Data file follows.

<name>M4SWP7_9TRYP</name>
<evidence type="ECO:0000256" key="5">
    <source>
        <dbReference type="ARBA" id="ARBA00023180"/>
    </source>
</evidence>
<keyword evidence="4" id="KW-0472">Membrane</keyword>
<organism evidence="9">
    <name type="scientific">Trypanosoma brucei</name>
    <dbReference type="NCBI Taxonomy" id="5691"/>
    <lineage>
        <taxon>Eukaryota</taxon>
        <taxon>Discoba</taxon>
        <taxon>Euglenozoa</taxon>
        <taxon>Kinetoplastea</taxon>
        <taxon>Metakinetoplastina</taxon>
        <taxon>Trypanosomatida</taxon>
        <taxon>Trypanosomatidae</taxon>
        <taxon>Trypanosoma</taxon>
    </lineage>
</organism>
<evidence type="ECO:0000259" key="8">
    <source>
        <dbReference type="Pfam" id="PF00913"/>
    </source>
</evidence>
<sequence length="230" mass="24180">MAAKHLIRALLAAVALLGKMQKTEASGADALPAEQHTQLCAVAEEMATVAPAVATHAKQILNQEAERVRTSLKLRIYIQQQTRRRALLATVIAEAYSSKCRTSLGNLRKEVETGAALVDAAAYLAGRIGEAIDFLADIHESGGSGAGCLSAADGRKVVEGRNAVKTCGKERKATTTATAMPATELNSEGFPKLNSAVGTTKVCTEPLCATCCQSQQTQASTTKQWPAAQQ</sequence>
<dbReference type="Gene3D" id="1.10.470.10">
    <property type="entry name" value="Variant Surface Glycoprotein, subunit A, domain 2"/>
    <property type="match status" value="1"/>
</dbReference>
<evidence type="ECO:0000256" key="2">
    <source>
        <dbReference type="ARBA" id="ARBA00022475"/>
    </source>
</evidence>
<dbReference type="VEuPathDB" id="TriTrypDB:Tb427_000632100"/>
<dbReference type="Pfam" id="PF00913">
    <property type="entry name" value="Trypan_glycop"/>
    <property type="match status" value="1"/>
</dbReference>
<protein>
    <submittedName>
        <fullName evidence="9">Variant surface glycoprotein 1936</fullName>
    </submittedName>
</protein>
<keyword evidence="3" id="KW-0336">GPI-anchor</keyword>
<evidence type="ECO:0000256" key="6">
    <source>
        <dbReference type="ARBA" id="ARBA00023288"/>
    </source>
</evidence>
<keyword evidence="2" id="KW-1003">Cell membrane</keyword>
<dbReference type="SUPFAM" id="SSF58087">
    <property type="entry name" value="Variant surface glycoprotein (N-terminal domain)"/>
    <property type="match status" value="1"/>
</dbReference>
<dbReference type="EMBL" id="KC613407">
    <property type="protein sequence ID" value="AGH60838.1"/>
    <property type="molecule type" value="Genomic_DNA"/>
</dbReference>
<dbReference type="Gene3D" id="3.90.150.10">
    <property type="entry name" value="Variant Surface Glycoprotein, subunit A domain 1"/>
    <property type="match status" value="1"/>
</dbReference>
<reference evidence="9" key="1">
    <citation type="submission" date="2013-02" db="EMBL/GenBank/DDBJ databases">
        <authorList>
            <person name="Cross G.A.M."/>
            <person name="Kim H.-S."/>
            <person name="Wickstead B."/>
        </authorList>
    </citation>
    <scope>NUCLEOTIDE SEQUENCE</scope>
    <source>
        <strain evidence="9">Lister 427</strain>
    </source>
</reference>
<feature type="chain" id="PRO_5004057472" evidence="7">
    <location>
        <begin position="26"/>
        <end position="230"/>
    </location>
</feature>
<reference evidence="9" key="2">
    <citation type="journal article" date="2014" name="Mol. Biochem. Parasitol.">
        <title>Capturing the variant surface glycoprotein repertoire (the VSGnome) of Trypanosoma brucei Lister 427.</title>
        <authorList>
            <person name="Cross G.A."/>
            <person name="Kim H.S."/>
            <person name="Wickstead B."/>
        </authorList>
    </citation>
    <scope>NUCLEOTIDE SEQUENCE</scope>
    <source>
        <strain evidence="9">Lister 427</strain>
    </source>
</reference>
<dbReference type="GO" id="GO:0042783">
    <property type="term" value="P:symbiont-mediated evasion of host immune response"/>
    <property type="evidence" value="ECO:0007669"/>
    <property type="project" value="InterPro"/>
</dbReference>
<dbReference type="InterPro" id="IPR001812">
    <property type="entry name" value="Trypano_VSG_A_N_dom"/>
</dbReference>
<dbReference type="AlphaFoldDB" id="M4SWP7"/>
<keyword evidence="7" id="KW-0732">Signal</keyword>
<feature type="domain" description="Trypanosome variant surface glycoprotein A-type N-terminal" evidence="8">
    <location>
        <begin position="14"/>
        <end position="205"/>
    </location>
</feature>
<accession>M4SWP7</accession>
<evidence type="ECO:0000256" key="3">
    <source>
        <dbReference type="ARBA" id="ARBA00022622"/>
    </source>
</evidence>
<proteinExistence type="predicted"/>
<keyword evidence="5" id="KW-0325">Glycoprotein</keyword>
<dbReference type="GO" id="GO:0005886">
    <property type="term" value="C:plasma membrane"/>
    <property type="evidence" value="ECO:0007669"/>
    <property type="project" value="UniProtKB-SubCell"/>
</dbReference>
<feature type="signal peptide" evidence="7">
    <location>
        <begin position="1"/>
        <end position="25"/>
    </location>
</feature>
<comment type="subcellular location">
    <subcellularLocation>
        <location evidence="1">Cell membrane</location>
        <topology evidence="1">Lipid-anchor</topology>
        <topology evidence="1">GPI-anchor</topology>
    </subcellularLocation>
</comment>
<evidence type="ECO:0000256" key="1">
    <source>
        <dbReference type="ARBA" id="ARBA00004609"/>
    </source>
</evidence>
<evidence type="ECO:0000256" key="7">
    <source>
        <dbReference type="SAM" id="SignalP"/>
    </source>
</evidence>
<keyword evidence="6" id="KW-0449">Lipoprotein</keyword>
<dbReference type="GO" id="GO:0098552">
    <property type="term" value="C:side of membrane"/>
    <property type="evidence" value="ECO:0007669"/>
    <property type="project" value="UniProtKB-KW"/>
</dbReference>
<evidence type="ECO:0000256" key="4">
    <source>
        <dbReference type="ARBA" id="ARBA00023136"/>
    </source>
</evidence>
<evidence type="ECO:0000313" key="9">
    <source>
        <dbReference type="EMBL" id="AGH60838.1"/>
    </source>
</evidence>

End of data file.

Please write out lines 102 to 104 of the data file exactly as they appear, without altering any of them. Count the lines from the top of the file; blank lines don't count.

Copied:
    <property type="project" value="InterPro"/>
</dbReference>
<dbReference type="InterPro" id="IPR001812">